73
31
43
0
 
42
58
Have a SARS advisory sign at the entrance to the surgery?
74
43
58
0
 
31
42
Have surgical masks available for suspected SARS cases to put on in the waiting room?
74
52
70
0
 
22
30
Buy new equipment specifically to deal with SARS?
70
35
50
0
 
35
50

SARS Severe acute respiratory syndrome.

The majority of respondents (67%) reported no problems with implementing a screening process to identify suspected SARS cases in the practice. Screening measures ceased within two months of the end of the outbreak in 49 per cent of practices.

The Australian Government SARS Infection Control Guidelines for General Practice were accessed by 46 per cent of respondents and, of these, 79 per cent found them useful. Of the four practices that did not find the guidelines useful, a number of reasons were cited, including that: there were other sources of guidelines, the guidelines were not appropriate for general practice, the guidelines were 'overkill', and the practice had no suspected cases.

Fifty per cent of respondents reported buying equipment specifically to deal with SARS. Equipment purchases included surgical masks (22%), disposable gowns (17%), disposable gloves (11%), hand cleaning products (10%), thermometers or thermometer covers (9%), disinfectants (8%), protective eyewear (8%) and P2 (N95) masks (8%). Cost of the new equipment ranged from $10 to $1,000 (median $200). Many respondents had problems obtaining equipment, including reduced availability, cost and long waiting times.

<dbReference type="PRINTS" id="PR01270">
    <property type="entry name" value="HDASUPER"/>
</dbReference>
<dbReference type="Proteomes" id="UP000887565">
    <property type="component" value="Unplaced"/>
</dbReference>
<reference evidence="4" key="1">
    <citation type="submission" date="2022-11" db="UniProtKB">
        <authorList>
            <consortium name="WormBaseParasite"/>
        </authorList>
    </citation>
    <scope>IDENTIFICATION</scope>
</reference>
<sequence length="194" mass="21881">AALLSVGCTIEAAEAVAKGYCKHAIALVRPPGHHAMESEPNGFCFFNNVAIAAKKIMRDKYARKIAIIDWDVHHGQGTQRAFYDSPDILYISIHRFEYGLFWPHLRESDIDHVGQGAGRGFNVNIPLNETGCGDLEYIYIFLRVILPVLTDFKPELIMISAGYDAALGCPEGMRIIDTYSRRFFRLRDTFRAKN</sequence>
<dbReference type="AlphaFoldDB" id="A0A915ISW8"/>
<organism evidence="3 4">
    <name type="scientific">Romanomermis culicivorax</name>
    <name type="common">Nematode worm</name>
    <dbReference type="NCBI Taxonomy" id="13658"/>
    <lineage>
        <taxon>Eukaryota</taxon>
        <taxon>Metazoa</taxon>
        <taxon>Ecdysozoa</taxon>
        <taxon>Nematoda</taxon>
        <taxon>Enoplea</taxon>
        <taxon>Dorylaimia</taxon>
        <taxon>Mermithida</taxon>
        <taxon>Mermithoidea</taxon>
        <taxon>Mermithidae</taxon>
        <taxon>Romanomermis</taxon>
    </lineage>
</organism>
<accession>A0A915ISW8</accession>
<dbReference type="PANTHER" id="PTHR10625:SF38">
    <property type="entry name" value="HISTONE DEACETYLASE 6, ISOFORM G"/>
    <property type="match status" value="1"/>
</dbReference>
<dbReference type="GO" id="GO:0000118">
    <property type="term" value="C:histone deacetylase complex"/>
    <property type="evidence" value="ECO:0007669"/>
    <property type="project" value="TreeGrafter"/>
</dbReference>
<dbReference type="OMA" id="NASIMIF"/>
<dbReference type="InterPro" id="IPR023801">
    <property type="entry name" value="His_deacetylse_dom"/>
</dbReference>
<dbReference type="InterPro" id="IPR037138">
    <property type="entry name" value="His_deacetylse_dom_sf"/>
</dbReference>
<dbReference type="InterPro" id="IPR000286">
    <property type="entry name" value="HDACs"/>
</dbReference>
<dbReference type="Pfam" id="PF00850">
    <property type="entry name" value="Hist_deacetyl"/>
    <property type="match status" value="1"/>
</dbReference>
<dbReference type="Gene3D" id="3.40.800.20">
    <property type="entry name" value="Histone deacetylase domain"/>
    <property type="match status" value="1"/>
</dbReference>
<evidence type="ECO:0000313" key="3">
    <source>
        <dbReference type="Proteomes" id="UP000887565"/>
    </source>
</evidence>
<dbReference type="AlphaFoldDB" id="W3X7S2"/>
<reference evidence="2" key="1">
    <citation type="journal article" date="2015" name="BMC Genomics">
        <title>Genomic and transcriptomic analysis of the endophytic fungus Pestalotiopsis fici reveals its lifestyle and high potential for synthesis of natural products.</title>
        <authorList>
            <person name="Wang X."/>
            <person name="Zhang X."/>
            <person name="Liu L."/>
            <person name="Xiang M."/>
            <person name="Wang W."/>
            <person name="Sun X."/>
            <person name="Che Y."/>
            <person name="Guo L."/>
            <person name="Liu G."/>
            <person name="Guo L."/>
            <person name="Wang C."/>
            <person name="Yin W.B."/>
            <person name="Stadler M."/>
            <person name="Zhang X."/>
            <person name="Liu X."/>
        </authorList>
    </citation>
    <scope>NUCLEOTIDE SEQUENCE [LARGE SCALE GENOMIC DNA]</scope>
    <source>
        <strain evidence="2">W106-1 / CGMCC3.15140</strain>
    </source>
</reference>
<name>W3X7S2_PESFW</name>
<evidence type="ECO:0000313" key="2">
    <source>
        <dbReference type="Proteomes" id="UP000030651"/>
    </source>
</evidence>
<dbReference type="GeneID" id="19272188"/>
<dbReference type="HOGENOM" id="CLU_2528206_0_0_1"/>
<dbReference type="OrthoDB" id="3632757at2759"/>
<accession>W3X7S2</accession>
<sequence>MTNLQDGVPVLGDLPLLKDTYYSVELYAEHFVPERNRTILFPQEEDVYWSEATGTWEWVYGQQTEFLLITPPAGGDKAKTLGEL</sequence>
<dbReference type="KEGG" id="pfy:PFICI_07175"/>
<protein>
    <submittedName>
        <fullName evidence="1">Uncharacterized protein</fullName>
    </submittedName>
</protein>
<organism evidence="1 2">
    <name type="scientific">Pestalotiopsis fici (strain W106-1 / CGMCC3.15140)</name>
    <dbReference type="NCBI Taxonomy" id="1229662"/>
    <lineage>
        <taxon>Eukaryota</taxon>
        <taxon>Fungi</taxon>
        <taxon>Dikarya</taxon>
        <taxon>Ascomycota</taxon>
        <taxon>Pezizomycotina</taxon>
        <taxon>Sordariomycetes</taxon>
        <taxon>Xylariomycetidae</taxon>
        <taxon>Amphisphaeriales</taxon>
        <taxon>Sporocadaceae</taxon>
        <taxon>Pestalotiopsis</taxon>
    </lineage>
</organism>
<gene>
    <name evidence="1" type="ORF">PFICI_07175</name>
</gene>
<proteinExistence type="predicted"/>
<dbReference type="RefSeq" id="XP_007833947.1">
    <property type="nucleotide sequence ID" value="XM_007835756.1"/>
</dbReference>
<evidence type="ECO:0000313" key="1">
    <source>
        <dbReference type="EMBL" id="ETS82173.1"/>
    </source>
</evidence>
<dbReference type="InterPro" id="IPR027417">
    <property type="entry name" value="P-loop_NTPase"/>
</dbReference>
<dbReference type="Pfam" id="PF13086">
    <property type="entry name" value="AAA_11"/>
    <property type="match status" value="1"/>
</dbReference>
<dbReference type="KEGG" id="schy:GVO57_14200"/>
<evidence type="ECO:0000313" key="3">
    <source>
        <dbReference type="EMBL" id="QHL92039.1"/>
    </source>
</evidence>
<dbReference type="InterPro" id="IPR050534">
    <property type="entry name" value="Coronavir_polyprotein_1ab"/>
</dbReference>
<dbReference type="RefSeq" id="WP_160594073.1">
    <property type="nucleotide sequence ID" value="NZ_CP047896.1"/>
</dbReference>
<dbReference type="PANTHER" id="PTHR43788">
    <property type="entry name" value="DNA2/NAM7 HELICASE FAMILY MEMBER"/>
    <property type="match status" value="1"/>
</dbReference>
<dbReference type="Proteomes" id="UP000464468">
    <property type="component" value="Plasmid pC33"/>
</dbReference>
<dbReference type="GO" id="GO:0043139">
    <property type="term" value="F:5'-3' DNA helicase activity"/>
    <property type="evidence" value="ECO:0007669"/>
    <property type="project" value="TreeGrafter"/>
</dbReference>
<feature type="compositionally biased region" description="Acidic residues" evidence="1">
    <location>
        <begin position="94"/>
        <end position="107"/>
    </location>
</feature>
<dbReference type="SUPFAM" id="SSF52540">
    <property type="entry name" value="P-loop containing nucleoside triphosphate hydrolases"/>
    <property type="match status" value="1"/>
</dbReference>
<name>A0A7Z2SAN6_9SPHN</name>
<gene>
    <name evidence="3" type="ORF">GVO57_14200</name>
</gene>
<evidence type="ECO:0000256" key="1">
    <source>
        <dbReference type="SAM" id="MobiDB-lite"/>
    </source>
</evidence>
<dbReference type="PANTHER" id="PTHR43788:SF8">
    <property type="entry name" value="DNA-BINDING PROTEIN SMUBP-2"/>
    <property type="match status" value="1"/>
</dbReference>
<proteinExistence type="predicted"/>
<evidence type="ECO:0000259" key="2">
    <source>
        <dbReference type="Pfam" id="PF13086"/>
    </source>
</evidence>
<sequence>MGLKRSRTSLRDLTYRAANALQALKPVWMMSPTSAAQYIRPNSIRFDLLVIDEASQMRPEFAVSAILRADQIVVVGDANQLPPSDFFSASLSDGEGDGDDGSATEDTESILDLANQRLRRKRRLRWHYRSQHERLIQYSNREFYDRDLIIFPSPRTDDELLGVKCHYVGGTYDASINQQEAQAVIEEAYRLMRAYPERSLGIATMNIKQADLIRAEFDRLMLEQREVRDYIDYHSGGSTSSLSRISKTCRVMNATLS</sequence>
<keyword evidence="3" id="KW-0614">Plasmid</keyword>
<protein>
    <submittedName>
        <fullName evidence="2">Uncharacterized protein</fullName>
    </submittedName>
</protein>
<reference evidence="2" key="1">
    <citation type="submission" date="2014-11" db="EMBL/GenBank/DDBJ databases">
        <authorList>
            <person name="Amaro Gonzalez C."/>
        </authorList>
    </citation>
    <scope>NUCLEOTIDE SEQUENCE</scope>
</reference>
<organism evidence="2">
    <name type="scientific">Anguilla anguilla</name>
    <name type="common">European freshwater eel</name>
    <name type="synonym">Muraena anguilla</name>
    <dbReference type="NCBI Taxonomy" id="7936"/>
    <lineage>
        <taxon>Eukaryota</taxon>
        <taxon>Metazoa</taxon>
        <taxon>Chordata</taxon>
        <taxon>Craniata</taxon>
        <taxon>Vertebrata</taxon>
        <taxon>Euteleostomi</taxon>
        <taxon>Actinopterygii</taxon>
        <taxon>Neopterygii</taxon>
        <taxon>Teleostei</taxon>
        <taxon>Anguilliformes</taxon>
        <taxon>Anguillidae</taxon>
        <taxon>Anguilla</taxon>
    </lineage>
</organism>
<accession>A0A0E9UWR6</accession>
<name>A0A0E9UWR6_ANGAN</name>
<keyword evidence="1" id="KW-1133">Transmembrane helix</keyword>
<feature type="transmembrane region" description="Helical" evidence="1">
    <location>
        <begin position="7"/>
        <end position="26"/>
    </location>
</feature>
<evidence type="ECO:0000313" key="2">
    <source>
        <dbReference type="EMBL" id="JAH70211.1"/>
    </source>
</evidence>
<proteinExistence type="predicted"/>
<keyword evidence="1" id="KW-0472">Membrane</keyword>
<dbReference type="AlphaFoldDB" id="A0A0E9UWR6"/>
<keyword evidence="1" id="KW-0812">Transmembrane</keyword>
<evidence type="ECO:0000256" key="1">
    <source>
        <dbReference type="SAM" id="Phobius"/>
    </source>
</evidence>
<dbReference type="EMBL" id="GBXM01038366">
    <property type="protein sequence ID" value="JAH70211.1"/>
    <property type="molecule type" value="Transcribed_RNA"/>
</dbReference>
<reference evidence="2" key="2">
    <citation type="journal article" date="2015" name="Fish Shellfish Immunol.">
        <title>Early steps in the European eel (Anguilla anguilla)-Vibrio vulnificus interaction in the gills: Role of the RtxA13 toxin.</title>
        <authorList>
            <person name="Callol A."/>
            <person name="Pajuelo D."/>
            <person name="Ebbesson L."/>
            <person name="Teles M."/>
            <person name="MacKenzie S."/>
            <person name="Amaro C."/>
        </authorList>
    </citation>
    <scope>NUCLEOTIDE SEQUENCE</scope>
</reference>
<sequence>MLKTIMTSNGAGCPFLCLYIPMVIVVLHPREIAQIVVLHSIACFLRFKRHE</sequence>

The majority of respondents (65%) reported that they currently had policies or procedures in place in their practice to isolate potentially infectious patients from others in the waiting room, and 81 per cent reported they had a separate room available for isolation. Forty-nine per cent of respondents reported the practice had a practice nurse and, of these, 61 per cent of practice nurses were trained in triage.

When asked for comments on how general practices could be assisted to better prepare for future outbreaks, there were 38 responses. Many of these echoed the responses in the Individual GP Survey. Comments included the need for timely information, detailed guidelines appropriate for general practice, workshops and practical scenario style education, organised supply of equipment, greater public education, planning which includes GPs, more money and response/crisis teams.

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Discussion